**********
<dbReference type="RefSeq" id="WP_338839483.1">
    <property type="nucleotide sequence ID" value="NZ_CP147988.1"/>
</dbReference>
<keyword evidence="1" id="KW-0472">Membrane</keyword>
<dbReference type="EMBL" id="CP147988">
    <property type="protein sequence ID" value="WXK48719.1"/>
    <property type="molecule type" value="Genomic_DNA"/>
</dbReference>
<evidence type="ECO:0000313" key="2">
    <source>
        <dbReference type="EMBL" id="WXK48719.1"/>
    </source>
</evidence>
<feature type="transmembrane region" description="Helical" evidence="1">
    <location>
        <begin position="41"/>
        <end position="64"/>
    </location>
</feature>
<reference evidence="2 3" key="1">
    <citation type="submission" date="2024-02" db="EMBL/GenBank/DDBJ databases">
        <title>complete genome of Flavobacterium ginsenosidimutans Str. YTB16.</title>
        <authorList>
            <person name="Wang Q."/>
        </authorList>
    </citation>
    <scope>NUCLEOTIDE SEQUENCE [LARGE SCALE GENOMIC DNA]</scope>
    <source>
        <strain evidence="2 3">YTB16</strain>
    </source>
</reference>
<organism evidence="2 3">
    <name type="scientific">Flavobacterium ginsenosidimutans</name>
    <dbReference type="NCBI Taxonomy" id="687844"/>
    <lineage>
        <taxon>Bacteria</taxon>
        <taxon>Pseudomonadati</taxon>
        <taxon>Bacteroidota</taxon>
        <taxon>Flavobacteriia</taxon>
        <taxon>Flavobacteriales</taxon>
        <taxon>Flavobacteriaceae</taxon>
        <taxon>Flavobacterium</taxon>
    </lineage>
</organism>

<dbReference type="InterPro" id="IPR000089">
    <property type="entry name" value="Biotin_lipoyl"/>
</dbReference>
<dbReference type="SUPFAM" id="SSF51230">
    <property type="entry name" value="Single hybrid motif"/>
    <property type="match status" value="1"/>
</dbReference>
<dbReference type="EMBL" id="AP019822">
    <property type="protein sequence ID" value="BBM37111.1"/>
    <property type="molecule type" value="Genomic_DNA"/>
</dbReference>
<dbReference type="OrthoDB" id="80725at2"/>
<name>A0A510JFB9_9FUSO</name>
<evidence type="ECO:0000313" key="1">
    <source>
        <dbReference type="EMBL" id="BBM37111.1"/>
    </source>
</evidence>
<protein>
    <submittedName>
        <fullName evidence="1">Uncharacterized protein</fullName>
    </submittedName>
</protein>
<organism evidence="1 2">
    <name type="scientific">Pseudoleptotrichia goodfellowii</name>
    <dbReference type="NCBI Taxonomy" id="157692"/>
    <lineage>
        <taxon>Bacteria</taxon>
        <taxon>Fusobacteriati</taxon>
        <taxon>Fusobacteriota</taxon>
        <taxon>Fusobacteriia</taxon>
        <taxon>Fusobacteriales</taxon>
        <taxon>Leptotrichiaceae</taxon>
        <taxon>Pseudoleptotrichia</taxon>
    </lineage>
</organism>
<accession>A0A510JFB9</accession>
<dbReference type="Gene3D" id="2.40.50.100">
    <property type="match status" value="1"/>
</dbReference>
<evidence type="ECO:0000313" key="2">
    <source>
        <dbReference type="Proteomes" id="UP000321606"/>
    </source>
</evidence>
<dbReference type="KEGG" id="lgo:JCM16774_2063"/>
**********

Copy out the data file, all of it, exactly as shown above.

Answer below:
<dbReference type="RefSeq" id="WP_338839483.1">
    <property type="nucleotide sequence ID" value="NZ_CP147988.1"/>
</dbReference>
<keyword evidence="1" id="KW-0472">Membrane</keyword>
<dbReference type="EMBL" id="CP147988">
    <property type="protein sequence ID" value="WXK48719.1"/>
    <property type="molecule type" value="Genomic_DNA"/>
</dbReference>
<evidence type="ECO:0000313" key="2">
    <source>
        <dbReference type="EMBL" id="WXK48719.1"/>
    </source>
</evidence>
<feature type="transmembrane region" description="Helical" evidence="1">
    <location>
        <begin position="41"/>
        <end position="64"/>
    </location>
</feature>
<reference evidence="2 3" key="1">
    <citation type="submission" date="2024-02" db="EMBL/GenBank/DDBJ databases">
        <title>complete genome of Flavobacterium ginsenosidimutans Str. YTB16.</title>
        <authorList>
            <person name="Wang Q."/>
        </authorList>
    </citation>
    <scope>NUCLEOTIDE SEQUENCE [LARGE SCALE GENOMIC DNA]</scope>
    <source>
        <strain evidence="2 3">YTB16</strain>
    </source>
</reference>
<organism evidence="2 3">
    <name type="scientific">Flavobacterium ginsenosidimutans</name>
    <dbReference type="NCBI Taxonomy" id="687844"/>
    <lineage>
        <taxon>Bacteria</taxon>
        <taxon>Pseudomonadati</taxon>
        <taxon>Bacteroidota</taxon>
        <taxon>Flavobacteriia</taxon>
        <taxon>Flavobacteriales</taxon>
        <taxon>Flavobacteriaceae</taxon>
        <taxon>Flavobacterium</taxon>
    </lineage>
</organism>

<dbReference type="InterPro" id="IPR000089">
    <property type="entry name" value="Biotin_lipoyl"/>
</dbReference>
<dbReference type="SUPFAM" id="SSF51230">
    <property type="entry name" value="Single hybrid motif"/>
    <property type="match status" value="1"/>
</dbReference>
<dbReference type="EMBL" id="AP019822">
    <property type="protein sequence ID" value="BBM37111.1"/>
    <property type="molecule type" value="Genomic_DNA"/>
</dbReference>
<dbReference type="OrthoDB" id="80725at2"/>
<name>A0A510JFB9_9FUSO</name>
<evidence type="ECO:0000313" key="1">
    <source>
        <dbReference type="EMBL" id="BBM37111.1"/>
    </source>
</evidence>
<protein>
    <submittedName>
        <fullName evidence="1">Uncharacterized protein</fullName>
    </submittedName>
</protein>
<organism evidence="1 2">
    <name type="scientific">Pseudoleptotrichia goodfellowii</name>
    <dbReference type="NCBI Taxonomy" id="157692"/>
    <lineage>
        <taxon>Bacteria</taxon>
        <taxon>Fusobacteriati</taxon>
        <taxon>Fusobacteriota</taxon>
        <taxon>Fusobacteriia</taxon>
        <taxon>Fusobacteriales</taxon>
        <taxon>Leptotrichiaceae</taxon>
        <taxon>Pseudoleptotrichia</taxon>
    </lineage>
</organism>
<accession>A0A510JFB9</accession>
<dbReference type="Gene3D" id="2.40.50.100">
    <property type="match status" value="1"/>
</dbReference>
<evidence type="ECO:0000313" key="2">
    <source>
        <dbReference type="Proteomes" id="UP000321606"/>
    </source>
</evidence>
<dbReference type="KEGG" id="lgo:JCM16774_2063"/>